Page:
“In a meeting for Alpha Phi Omega during my first semester, I listened to a presentation given by an Easton resident who started a charity event in honor of her son. She was raising funds for childhood cancer research, culminating in a head-shaving event. I turned to my friend, Quinn, and whispered, ‘I think I’m gonna do that.’ He raised his eyebrows and responded with something to the effect of, ‘OK, whatever.’ I participated in support of my aunt, who always wore her bald head with conviction and grace before she passed away of breast cancer. After months of dedicated fundraising, I sat in Kirby amongst many big, strong, manly athletes and had my head shaved. The moment was awe-inspiring: I was surrounded by a handful of friends, but mostly strangers at the time, coming together in solidarity with energy and compassion to support a cause that has impacted the lives of so many.” —Alisha Gangadharan ’21 (history/ international affairs)

Gangadharan was recently recognized by the Landis Center for Community Engagement, receiving the Class of ’97 Community Service Award and was previously recognized as a Landis Active Citizen.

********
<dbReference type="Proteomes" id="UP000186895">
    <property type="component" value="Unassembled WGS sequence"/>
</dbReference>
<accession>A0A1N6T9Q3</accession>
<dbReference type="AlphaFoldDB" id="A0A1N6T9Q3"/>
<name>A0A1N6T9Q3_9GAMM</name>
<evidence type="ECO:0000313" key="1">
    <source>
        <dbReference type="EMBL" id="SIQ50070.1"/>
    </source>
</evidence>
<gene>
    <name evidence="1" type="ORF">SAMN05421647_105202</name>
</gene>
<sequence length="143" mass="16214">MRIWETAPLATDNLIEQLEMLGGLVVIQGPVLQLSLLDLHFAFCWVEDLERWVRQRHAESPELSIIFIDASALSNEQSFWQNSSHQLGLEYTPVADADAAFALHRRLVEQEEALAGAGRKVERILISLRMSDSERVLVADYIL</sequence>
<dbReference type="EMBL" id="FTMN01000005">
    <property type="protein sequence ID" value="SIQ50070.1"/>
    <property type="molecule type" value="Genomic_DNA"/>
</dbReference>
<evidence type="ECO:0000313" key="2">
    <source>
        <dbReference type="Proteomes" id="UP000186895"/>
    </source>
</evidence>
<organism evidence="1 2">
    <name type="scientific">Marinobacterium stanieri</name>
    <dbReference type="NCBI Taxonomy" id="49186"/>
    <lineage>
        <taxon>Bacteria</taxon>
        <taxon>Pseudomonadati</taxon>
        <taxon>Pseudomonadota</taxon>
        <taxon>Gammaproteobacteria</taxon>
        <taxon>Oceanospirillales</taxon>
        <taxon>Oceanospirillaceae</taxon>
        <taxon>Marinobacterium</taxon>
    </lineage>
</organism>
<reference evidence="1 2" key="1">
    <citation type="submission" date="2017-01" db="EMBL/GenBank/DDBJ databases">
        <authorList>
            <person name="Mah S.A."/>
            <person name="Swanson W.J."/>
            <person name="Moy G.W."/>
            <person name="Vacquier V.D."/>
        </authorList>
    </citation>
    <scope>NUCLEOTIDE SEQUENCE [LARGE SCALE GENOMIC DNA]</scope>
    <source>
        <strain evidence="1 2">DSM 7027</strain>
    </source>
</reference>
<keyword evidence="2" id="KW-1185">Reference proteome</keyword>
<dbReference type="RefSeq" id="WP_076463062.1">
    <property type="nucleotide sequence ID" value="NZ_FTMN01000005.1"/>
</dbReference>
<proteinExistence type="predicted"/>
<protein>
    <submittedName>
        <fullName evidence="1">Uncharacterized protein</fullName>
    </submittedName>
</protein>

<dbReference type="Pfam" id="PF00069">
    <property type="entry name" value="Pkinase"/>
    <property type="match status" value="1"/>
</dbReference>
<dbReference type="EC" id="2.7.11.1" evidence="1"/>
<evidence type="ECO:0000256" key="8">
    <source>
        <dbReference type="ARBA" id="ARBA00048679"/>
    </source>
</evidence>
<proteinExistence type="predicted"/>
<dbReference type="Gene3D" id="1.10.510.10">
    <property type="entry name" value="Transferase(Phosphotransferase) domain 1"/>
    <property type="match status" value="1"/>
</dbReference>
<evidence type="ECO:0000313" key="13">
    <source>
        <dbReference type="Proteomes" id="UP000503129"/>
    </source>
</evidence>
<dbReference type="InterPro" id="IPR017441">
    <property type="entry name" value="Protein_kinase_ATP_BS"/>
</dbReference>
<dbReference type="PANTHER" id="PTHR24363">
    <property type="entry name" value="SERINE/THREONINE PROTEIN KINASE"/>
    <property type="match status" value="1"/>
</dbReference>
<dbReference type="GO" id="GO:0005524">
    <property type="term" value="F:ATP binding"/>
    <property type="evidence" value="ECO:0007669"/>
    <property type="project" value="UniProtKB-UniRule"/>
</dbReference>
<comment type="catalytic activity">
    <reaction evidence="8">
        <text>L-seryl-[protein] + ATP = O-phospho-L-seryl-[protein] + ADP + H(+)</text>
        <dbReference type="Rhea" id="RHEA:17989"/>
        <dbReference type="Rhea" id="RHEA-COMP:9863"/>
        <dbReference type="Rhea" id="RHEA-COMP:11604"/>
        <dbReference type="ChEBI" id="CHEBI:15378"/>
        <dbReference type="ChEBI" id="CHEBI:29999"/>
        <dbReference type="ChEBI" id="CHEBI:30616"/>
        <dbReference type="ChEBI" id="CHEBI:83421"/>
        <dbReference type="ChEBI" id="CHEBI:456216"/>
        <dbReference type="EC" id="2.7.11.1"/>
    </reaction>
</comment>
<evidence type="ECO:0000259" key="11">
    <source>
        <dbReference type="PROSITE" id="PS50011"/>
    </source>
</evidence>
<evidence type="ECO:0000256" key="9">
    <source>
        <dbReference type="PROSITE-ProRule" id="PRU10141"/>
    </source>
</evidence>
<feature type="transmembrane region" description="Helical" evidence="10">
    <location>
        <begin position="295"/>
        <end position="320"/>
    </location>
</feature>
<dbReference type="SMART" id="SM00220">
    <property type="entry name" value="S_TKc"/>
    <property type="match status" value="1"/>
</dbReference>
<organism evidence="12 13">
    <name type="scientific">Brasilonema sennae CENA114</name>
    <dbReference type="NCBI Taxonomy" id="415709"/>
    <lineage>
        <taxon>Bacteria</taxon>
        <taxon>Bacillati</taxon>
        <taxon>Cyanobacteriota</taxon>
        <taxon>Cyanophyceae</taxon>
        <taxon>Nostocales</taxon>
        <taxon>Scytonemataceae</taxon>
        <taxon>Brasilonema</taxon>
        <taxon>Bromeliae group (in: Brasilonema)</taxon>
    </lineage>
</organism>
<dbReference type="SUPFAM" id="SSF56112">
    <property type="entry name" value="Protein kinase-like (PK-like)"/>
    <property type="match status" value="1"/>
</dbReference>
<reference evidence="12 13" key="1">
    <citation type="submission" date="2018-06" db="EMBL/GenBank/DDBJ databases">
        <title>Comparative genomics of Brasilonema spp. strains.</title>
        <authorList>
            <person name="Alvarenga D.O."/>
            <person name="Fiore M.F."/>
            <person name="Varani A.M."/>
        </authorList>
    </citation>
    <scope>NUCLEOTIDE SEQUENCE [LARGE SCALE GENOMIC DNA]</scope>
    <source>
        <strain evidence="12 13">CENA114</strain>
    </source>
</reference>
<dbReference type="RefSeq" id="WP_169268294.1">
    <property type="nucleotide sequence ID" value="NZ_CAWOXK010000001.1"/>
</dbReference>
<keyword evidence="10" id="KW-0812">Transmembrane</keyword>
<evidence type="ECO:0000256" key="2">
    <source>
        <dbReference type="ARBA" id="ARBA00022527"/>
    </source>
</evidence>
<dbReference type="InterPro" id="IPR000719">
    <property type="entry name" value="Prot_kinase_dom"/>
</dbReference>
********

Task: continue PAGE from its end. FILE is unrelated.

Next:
Katie_Kavanagh '21

I first began studying Arabic during my gap year before Lafayette while living in Morocco through a U.S. State Department youth program. At Lafayette, I wanted to continue taking Arabic classes alongside my core coursework in international affairs and environmental science. Dean [Julia] Goldberg told me about the David L. Boren Scholarship, which provides funds for students to study critical languages in regions of the world underrepresented in study abroad. Embracing the ‘Cur Non’ motto, I applied, and ultimately was awarded funds for a period of study in Jordan. My experience taking intensive Arabic courses, living with a Jordanian-Palestininan host family, and studying refugee health care policy was incredibly rewarding, and I am forever grateful I took a leap of faith.” —Katie Kavanagh ’21 (environmental science / international affairs)

Learn more about Kavanagh’s experience in Jordan.

 

Liza Makarova '21

“I came to Lafayette focusing on my pre-med courses, but attending a liberal arts college forced me outside of the comfort of my STEM classes and into Prof. Jessica Carr’s course on Judaism. I ended up loving the way the course combined history, culture, and sociology, and I remember asking myself, ‘Why not add a religious studies minor?’ Taking courses in the Religious Studies Department has been a monumental part of my academic journey at Lafayette. I have been able to apply what I learned while volunteering in local food pantries and hospitals. I’ve come to realize that my humanities courses may be what really helps me treat my patients holistically in the future.” —Liza Makarova ’21 (biology)